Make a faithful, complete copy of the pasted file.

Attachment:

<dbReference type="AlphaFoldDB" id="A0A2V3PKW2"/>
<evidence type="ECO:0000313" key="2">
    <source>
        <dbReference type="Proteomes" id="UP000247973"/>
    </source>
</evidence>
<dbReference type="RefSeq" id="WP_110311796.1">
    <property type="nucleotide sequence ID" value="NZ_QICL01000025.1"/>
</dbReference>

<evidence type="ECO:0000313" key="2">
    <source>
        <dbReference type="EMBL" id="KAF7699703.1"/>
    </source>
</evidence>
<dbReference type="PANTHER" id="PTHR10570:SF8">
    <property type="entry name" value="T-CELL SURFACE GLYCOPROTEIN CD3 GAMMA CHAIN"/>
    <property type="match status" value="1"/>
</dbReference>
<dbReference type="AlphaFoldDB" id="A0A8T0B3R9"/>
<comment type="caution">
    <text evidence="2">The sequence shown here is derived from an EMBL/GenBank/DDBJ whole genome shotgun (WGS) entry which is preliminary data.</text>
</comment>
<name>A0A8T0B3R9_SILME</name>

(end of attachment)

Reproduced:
<dbReference type="AlphaFoldDB" id="A0A2V3PKW2"/>
<evidence type="ECO:0000313" key="2">
    <source>
        <dbReference type="Proteomes" id="UP000247973"/>
    </source>
</evidence>
<dbReference type="RefSeq" id="WP_110311796.1">
    <property type="nucleotide sequence ID" value="NZ_QICL01000025.1"/>
</dbReference>

<evidence type="ECO:0000313" key="2">
    <source>
        <dbReference type="EMBL" id="KAF7699703.1"/>
    </source>
</evidence>
<dbReference type="PANTHER" id="PTHR10570:SF8">
    <property type="entry name" value="T-CELL SURFACE GLYCOPROTEIN CD3 GAMMA CHAIN"/>
    <property type="match status" value="1"/>
</dbReference>
<dbReference type="AlphaFoldDB" id="A0A8T0B3R9"/>
<comment type="caution">
    <text evidence="2">The sequence shown here is derived from an EMBL/GenBank/DDBJ whole genome shotgun (WGS) entry which is preliminary data.</text>
</comment>
<name>A0A8T0B3R9_SILME</name>